It’s a golden age for New Testament studies. Scholars like N. T. Wright and Mike Bird increase biblical literacy by teaching about the history and theology of ancient scripture. In this interview, F. B. A. Asiedu continues the tradition by addressing a historical mystery: Why is Josephus largely silent about Paul and early Christianity?
Historian Jonathan Phillips is a professor of the history of the Crusades at Royal Holloway, University of London, and the author of The Life and Legend of the Sultan Saldin (Yale University Press, 2019).
Author Claire Cock-Starkey has written about book lovers, libraries, and even some of history’s most famous last words. She turns her attention to museums in A Museum Miscellany (Bodleian Library, University of Oxford, 2019).
The story says a group of Jewish rebels committed mass suicide at Masada, Israel, 2,000 years ago during the Jewish Second Temple period. But what does archaeology reveal about what actually happened? Join archaeologist Jodi Magness as she discusses her book, Masada: From Jewish Revolt to Modern Myth.
N T. Wright is one of Christianity’s leading theologians. Sometimes called the C. S. Lewis of our day, the New Testament scholar is able to cross denominational boundaries to share insights ranging from the Dead Sea Scrolls to the Apostle Paul.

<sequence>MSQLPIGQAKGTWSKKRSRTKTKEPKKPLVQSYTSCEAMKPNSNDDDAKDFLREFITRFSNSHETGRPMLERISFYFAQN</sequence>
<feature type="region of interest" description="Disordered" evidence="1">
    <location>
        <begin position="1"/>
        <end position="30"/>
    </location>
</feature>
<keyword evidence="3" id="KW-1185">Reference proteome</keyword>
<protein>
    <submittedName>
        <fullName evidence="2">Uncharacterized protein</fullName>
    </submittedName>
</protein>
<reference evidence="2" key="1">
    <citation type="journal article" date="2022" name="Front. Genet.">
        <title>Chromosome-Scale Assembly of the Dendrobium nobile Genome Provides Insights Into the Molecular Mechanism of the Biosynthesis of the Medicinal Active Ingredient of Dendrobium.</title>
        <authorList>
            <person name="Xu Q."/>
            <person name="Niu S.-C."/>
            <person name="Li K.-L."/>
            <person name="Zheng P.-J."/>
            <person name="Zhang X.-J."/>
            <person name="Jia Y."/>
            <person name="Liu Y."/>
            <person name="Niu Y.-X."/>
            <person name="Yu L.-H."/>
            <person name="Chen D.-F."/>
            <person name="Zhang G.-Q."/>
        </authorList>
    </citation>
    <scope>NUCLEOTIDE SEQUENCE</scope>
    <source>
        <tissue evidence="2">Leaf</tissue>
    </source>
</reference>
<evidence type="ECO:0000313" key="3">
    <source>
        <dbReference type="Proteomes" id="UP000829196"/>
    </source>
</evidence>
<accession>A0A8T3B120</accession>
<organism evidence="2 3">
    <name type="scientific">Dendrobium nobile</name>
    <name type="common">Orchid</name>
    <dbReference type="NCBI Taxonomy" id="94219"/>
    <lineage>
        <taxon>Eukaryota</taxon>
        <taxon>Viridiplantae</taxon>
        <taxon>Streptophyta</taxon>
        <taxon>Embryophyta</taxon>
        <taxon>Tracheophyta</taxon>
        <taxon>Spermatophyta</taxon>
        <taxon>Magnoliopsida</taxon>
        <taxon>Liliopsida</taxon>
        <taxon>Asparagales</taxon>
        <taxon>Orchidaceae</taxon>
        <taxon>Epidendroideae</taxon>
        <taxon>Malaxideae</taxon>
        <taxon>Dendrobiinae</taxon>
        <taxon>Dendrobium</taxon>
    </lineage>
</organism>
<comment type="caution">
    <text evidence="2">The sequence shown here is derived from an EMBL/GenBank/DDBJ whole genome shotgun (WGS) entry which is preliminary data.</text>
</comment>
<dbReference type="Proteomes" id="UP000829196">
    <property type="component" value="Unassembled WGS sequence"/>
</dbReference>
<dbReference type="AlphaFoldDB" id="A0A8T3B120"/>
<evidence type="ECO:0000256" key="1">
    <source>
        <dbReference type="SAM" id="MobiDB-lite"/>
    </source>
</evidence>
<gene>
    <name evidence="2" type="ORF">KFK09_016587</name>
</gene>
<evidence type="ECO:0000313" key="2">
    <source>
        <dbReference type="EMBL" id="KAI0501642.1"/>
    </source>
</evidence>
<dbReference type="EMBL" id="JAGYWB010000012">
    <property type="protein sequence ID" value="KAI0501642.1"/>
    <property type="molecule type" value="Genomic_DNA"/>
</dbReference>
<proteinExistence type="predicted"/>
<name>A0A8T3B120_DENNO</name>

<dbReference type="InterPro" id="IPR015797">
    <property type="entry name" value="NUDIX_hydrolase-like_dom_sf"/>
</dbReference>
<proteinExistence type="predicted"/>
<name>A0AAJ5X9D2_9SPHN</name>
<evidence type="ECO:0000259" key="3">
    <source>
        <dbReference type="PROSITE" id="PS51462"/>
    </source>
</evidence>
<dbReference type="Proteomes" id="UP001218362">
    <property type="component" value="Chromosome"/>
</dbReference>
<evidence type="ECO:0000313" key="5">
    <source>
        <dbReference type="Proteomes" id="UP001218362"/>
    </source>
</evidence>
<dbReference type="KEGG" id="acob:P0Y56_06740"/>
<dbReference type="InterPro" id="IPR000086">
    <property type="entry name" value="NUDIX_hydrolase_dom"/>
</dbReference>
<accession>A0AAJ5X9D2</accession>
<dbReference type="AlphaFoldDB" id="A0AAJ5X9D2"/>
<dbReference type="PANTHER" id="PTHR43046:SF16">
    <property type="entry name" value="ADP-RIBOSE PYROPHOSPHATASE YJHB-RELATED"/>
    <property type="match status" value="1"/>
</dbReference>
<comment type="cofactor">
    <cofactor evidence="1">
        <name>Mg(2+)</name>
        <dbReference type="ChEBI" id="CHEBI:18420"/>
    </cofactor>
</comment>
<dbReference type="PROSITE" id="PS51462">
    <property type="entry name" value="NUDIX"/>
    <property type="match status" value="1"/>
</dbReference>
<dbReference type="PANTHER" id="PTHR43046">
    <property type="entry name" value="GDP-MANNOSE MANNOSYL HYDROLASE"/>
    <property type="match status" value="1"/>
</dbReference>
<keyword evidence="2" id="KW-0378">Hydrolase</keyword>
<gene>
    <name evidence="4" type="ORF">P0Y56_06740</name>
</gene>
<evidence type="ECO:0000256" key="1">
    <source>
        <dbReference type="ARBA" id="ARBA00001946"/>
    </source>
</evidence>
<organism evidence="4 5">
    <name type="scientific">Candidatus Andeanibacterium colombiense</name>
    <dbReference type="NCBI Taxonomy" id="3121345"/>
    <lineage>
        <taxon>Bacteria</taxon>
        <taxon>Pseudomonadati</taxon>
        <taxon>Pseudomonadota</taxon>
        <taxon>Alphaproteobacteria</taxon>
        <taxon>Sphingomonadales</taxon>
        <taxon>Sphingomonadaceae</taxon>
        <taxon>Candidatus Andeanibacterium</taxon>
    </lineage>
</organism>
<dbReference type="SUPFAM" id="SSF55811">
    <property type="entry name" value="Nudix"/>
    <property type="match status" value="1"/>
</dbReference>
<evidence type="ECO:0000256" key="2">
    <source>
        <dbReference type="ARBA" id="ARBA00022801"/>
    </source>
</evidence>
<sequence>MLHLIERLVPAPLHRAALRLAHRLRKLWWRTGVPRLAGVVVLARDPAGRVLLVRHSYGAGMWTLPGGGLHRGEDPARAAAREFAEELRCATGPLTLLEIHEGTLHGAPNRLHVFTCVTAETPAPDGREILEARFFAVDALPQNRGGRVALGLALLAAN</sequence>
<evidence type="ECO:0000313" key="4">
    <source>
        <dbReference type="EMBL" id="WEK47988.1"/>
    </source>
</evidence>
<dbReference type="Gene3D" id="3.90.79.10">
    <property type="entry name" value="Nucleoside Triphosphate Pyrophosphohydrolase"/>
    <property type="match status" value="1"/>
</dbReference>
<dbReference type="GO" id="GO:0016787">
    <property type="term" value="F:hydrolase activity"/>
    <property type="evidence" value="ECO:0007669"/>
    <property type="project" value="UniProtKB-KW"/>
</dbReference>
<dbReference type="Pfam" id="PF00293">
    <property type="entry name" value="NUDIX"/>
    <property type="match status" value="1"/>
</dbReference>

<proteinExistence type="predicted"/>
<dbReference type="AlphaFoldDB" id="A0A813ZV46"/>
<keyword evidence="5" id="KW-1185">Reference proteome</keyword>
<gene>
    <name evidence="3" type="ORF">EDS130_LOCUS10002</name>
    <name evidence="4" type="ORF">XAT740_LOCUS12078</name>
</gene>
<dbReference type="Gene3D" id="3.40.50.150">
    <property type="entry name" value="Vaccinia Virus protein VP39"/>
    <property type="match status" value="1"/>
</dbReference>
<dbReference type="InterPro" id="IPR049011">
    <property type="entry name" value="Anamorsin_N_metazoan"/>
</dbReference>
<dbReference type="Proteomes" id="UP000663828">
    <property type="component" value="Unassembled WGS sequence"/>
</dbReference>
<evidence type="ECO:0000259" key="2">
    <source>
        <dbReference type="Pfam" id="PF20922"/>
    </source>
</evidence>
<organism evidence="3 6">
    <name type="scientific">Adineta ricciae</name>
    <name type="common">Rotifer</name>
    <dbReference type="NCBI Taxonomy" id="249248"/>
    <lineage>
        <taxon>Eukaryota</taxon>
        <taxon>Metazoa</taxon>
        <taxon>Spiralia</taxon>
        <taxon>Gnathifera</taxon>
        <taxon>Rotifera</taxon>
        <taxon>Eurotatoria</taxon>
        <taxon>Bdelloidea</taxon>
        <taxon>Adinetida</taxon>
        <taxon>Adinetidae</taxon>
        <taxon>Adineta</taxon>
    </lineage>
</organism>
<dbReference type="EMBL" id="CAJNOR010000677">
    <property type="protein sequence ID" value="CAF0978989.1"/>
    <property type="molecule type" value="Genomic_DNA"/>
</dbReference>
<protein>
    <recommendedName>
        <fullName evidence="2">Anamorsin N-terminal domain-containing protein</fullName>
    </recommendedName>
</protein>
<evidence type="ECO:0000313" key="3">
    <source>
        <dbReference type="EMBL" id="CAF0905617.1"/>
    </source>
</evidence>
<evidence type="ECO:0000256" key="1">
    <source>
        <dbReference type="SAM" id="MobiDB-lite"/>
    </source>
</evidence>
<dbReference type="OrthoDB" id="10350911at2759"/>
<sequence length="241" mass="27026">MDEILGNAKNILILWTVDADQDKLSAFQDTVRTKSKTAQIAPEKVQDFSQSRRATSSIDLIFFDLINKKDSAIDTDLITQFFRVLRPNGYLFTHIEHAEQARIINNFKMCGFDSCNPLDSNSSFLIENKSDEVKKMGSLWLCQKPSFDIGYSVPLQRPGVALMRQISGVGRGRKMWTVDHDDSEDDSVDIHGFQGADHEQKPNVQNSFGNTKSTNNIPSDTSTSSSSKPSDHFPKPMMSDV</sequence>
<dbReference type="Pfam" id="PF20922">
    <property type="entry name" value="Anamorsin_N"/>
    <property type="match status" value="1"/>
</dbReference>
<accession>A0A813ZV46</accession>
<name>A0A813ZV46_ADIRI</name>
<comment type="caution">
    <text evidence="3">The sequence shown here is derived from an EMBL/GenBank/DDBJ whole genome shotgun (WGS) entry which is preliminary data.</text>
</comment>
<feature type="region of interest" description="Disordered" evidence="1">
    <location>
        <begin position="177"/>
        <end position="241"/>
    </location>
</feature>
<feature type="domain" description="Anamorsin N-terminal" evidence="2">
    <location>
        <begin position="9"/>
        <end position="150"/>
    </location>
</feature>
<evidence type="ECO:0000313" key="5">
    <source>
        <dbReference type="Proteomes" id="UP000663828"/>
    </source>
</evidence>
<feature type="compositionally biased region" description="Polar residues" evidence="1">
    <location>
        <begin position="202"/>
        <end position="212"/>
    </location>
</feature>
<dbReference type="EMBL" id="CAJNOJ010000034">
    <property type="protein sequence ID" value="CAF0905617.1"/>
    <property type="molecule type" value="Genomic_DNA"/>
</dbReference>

Even non-historians know about the Crusades. Whether it’s familiarity with artwork or an affinity for moves like Kingdom of Heaven that present a modern take on Saladin, the Crusades have a special hold on people. In this interview, Oxford historian Christopher Tyerman takes readers behind the scenes of his new book about the Crusades.
Everyone knows the story about Pompeii and Mt. Vesuvius. It’s as famous as the Dead Sea Scrolls. But did you know that the city of Herculaneum (or Ercolano) met a similar fate? Join Kenneth Lapatin, curator of the J. Paul Getty Museum, for a discussion of the book, Buried by Vesuvius: The Villa dei Papiri at Herculaneum.
Sometimes the greatest stories are found in the most unlikely places. Thanks to a lonely grave in a Colorado cemetery, scores of women largely lost to history are having their stories shared with thousands.
The What’s Her Name podcast, co-hosted by Olivia Meikle and Katie Nelson, tells the stories of fascinating women you’ve never heard of, but should have.